Three French soldiers killed during secret military operations in Libya

By Anthony Torres
27 July 2016

Defense Minister Jean-Yves Le Drian reported the deaths of three agents of the General Directorate of Exterior Security's (DGSE) Action Service, which is carrying out black ops on Libyan soil. The incident underscores the illegal character of the French government's ongoing military operations in Libya, which are being carried out behind the backs of the French people.

The Brigade for the Defense of Benghazi, an Islamist militia, claimed responsibility for the destruction of the helicopter carrying the soldiers earlier this month. According to the Associated Press, militants fired a surface-to-air missile and shot heavy weapons at the aircraft, bringing it down and killing the soldiers.

President François Hollande praised “the courage and devotion of the soldiers” active in fighting terrorism, whereas Le Drian simply referred to a “helicopter accident” in an attempt to obscure France's military intervention in Libya, which has never officially been approved.

The revelation of the presence of clandestine French forces provoked an angry reaction from the Libyan puppet regime, installed after NATO's bloody war in Libya in 2011 and backed by the UN, which claimed to not be aware of the French operations.

In a communiqué published a week ago, the national unity government led by Fayez el-Serraj described its “profound unhappiness concerning the French presence in the east of Libya, organized without coordination with us.” Serraj claimed that his government had contacted the French government to demand an explanation.

The French presence on the ground is officially an intelligence and support mission. From the Sahel countries to the south of Libya, where it has maintained a military presence even since formal decolonization in the 1960s, France is engaged in surveillance operations and military interventions.

Hasni Adibi, a political scientist and analyst of Arab countries at the Study and Research Center for the Arab and Mediterranean World (CERMAM) in Geneva, explained France’s intervention in Libya to the Atlantico web site: “Hollande has chosen an intermediate option, a targeted but discreet presence. But France's presence in Libya is not new. Immediately after the fall of Gaddafi and the spread of the jihadists across the Sahel, the French reinforced their presence in Chad, that is to say very close to the border, and since then they have been monitoring Libyan skies. France fears a movement of men and weapons from Libya towards its positions in the Sahel countries. The reinforcement of the Islamic State [IS] in Derna, in the east of the country, in 2015 and it sudden growth in Syrte forced a turn in French policy in Libya.”

Adibi added, “The third element that motivated France's involvement is the intensification of coalition air strikes in Syria and Iraq, IS might decide to look for a place to retreat and take refuge. Libya, which has collapsed into instability, is well situated to become this place. France cannot allow a return of the jihadists to the Mediterranean's southern flank.”

This is a damning admission of the responsibility of French imperialism, together with the other NATO powers, for the bloody chaos in Libya, the Middle East, and across northern Africa. In 2011, the imperialist powers responded to revolutionary struggles of the working class in Egypt and Tunisia by launching a violent military offensive seeking to recolonize the entire region.

During the war in Libya five years ago, waged under the pretext of defending a revolution that would bring down Muammar Gaddafi's regime, NATO provided massive air support to Islamist militias tied to Al Qaeda. These Islamist groups were the main proxy forces on the ground in the war organized by NATO to install a puppet regime and seize the strategically-located, oil-rich country.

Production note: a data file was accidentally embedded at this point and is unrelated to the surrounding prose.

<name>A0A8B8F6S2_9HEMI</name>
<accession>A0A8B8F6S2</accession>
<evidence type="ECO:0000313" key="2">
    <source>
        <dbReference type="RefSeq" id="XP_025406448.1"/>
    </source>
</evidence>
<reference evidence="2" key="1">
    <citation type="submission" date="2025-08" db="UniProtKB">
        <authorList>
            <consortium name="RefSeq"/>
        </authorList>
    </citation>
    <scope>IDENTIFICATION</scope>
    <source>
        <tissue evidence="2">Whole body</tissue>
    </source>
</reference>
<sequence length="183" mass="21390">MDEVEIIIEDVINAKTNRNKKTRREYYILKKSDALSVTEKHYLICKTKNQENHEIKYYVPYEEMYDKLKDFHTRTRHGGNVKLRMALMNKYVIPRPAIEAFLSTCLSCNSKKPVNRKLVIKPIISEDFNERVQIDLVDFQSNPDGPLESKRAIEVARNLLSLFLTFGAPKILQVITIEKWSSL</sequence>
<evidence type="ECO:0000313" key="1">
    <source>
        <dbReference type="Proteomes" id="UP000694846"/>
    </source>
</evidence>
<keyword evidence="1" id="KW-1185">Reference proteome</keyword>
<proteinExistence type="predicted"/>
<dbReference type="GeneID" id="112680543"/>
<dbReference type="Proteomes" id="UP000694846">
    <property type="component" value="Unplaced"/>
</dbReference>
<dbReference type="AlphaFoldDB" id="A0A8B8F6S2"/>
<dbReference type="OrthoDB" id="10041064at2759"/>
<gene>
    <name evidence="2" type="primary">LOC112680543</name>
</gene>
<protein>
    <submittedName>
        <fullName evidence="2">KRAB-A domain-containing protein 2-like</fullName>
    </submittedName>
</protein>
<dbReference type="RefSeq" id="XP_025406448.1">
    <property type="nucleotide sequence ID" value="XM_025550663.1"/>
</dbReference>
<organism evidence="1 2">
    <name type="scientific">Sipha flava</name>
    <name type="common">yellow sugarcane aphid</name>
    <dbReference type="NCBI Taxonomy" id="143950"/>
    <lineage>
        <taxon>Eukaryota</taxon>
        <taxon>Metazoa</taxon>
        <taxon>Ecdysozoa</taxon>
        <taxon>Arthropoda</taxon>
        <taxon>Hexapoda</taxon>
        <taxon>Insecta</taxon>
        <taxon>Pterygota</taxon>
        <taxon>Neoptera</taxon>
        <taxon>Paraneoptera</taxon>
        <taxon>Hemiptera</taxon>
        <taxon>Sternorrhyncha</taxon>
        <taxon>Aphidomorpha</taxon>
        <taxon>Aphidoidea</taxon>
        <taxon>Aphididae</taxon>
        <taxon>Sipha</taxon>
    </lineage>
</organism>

Libya subsequently served as a base for Islamist fighters and weapons which US, French and other European intelligence agencies funneled into Syria in order to fuel a sectarian civil war there aimed at overthrowing the government of President Bashar al Assad.

In Libya, the chaos created by the NATO war and the conflicts that broke out between the different Islamist factions sank the country into an entrenched civil war and provoked a vast migrant crisis. Thousands of refugees have died in the Mediterranean on boats which they boarded in Libya.

Libya's UN-backed national unity government has proven incapable of controlling these conflicts and consequently is not considered reliable by the imperialist powers, including France.

The French special forces' clandestine operations have exposed the double game France is playing.

Paris officially supports the Serraj regime, but at the same time backs General Khalifa Haftar, the self-proclaimed military chief of the east, where the French military presence is deployed.

The French-backed general reportedly aims to imitate Egypt's dictator, General Abdel Fattah el-Sisi. Sisi installed a military dictatorship in Egypt after a coup against the Islamist government of President Mohamed Morsi, who repressed social opposition based in the working class through assassinations and mass torture. France sees Haftar as the best option to set up a bloody regime that can ensure the stability of Libya and thus French imperialism's interests in the country.

Haftar is seeking to build and deploy his own army in the region, but due to his close ties with the US and French governments, the Misrata militias and the military forces in Tripoli have refused to officially recognize him.

Ultimately, France's military intervention in Libya exposes the anti-democratic character of Hollande's Socialist Party (PS) government, which covertly sends soldiers to fight in Libya without informing the public, which is largely hostile to France's external military operations.

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